No neighborhood ‘freeway’

I read with interest Steve Brandt’s column “What do we lose by reopening Nicollet?” (April 30 issue, page A23)

So many of us have been waiting for this day, and at the same time I agree that we — the city, the neighborhood, planners and citizens — should all take a step back and consider what would be the next step and what is the right direction.

I’ve traveled that area by bicycle, via the Greenway, coming to street level “behind” Kmart, circling around on my way to the post office on 31st Street. It’s a desolate and chaotic ride — trash blowing around and autos and loud, huge buses rushing down 1st Avenue toward downtown — so I share Brandt’s concern about increased motorized traffic.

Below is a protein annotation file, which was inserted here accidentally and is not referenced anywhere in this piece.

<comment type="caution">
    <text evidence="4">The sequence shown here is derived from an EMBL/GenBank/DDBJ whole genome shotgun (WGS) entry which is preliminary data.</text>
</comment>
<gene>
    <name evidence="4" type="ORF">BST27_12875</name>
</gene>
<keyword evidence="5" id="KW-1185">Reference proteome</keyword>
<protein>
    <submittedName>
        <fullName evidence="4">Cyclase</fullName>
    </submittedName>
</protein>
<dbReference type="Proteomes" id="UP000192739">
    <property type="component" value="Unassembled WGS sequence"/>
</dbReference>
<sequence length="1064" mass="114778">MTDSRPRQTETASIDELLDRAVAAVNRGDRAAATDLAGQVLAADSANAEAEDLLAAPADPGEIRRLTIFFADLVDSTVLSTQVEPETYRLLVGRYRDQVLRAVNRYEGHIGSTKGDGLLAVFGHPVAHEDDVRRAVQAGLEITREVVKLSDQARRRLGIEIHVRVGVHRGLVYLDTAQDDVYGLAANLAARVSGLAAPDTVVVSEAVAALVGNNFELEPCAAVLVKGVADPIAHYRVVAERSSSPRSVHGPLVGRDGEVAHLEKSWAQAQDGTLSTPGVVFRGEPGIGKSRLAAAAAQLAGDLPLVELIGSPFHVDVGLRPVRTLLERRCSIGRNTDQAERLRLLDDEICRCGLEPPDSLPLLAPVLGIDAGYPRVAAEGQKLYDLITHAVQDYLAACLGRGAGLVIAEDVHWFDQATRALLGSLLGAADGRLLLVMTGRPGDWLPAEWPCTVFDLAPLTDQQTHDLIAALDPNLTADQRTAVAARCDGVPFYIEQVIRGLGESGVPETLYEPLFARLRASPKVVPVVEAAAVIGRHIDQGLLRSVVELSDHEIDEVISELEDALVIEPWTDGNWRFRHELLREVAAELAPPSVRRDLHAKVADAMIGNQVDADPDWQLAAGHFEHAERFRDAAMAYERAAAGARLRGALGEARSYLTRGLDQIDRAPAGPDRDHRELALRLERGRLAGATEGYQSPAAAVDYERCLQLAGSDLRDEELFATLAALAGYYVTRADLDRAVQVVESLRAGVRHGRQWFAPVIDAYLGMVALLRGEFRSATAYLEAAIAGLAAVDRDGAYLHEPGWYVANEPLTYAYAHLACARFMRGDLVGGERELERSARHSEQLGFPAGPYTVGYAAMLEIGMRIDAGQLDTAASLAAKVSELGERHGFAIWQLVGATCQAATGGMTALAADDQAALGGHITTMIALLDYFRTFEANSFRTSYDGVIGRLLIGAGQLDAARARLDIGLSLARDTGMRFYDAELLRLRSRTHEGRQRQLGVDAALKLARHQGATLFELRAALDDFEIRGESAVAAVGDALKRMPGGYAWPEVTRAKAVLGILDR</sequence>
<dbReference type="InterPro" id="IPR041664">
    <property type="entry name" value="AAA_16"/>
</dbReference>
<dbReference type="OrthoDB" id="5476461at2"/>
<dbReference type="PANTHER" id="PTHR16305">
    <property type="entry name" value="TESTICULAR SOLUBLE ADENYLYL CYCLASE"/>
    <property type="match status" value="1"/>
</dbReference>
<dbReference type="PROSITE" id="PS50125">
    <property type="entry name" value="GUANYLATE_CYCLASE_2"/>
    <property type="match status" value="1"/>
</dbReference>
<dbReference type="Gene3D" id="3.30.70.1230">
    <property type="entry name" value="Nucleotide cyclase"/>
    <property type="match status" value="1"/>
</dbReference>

One option would be to create a boulevard as along Lyndale, trees in the center, one lane of traffic, with left-turn lanes at each intersection, and maybe limited parking for local businesses. Avoid making Nicollet a neighborhood “freeway” unsafe for pedestrians and bicyclists.

Another would be to incorporate a local park and add housing, limiting height to 5-6 stories. Extend the atmosphere that exists on Eat Street and keep the neighborhood feel. I know our city is pushing density, but is a high-rise with hundreds of people really conducive to a community/neighborhood atmosphere? No! Smaller (affordable!) housing units with balconies, interior courtyards for residents and a neighborhood park would be awesome.

Please keep this conversation going. It warrants further consideration and is important to avoiding another catastrophic mistake that we’ve lived with for too long.

Janet Dray

Lowry Hill East